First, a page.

All dogs great and small
There's a western myth out there that needs to be set right: the myth of the western mountain dog, the notion that to be a great canine companion in the rough and tumble American West, a dog must be robust, daring, unpampered, as comfortable in the rugged backcountry as it is on the couch. A real western mountain dog, goes the myth, has paws big enough to strangle an angry rattler, a bark so fierce it sends bears, baddies and salesmen alike running for the hills; you can take it anywhere -- fishing, hunting, hiking, camping -- and it will love you for it. In other words, if you can fit your dog in your purse, go the hell back to New York City.
Based on the dogs I usually see when I'm out and about in the West, I'd say people have pretty well agreed that labs, collies, and shepherds are the breeds most capable of living up to the western dog ideal. These dogs are great breeds, no doubt. In fact, the American Kennel Club just announced that, in 2011, the lab was the most popular breed in America, followed closely by the German shepherd, beagle, and golden retriever. But I would argue that the perfect western mountain dog knows no breed, and no size, either.
... Enter Daisy, the intrepid mountain Pomeranian.
I got Daisy back in '07 when I was friendless, working a shit job, and living with my parents at home in Billings, Montana. Having grown up with a border collie, I had never considered myself a "small-dog" person. In fact, at the time, I was obsessed with Bernese mountain dogs and hoped I might find a similar-looking dog at the shelter. Instead, I left the place with what people have described to me as a living floor-mop.
"Precious", as the shelter staff called her, walked over to me not five seconds after I came in the door, plopped her fluffy little butt down next to me and looked up. Her pointy ears, long nose and black-tipped orange fur made her look like a fox kit with a bad dye job. She reminded me of Sir Didymus, the gallant fox-like knight puppet from Jim Henson's movie "The Labyrinth". Needless to say, I adopted her on the spot.
I'm not going to lie; Daisy is as spoiled rotten as she looks. All she would eat during our first week together was prosciutto. But I'm pleased to report that I have since weaned her off expensive Italian meats and onto cans of Alpo Prime Cut Slices with gravy. And, yes, the brain capacity her tiny cranium affords is limited. She is also, I admit, fond of pillows. But don't be fooled. When it comes to outdoor adventure, she's a beast.
Whether I'm hiking in the Beartooths, canoeing the Jefferson, or camping in the Pryors, Daisy comes along. Being a small dog in the great outdoors has its disadvantages, of course. She tires faster than big dogs, has trouble navigating through tall grass and tangled undergrowth, and, if we ever encountered a bear, I doubt she'd be much help other than, say, serving as a potentially distracting appetizer.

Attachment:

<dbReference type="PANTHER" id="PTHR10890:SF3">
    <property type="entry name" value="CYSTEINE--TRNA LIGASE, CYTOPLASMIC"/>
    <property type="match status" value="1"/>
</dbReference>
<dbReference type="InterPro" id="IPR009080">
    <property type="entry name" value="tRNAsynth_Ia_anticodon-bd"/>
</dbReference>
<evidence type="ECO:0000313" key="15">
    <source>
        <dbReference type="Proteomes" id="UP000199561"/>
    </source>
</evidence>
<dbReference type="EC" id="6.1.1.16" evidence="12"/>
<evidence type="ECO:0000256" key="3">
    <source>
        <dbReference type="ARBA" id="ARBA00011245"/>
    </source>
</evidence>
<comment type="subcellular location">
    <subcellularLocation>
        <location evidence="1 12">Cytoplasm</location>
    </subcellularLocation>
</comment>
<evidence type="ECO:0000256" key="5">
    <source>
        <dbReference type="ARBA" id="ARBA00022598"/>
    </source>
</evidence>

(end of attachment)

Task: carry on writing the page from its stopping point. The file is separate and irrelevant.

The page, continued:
But Daisy's size comes in handy too, especially when we're camping. She fits great in a tent, snuggling easily into the empty space between my head and the tent wall. And while Daisy doesn't often bark, when she does, it's shrill and ear splitting; a great alarm system for a girl out camping alone.
And I couldn't ask for a better fishing dog. She never gets in the way or tangles my line, just curls up in the sun on the bank and patiently watches me cast. When I have to cross the river, I just hold Daisy in one arm and my rod in the other, and unlike labs and retrievers, Pomeranians don't care much for water, so Daisy never jumps in and spooks the fish. Our old border collie used to tear off after squirrels and birds and passing cars; you'd have to put down your rod and go after him. But the only things I've ever seen Daisy chase are Canada geese, and, honestly, who doesn't want to chase Canada geese … silly garbage birds.
The looks Daisy and I get from old-hat fishermen and their hounds when we walk past are priceless, especially so when Daisy wears her dog-sized fly-fishing vest (What!? It was a gift from my sister-in-law!). Fishermen will often ask me if they can use Daisy as bait, "to catch the big one," or suggest that I use her fur for fly hackle. But she takes it all in stride.
Daisy's at her best, though, in the mountains (Pomeranians are, after all, descended from a group of arctic sled dogs).
She summits steep slopes and precarious talus piles with the ease and grace of a mountain goat. She adores alpine meadows, looks at home there even. She loves to flatten out and run circles--butt tucked, nose in the air-- through blooming fields of bluebells and buttercups. I think she likes the way the springy summer tundra feels beneath her paws.
In fact, I've yet to see another dog look as joyful as Daisy looks when she's running, flat-out, across a mountain meadow.
Little dogs like Daisy may not look the part of the typical western mountain dog, but if you banish from your mind the assumption that little dogs are only good for lap warming and looking cute, you may just discover that they love exploring the West as much as you do.
Marian Lyman Kirst is an editorial fellow at High Country News.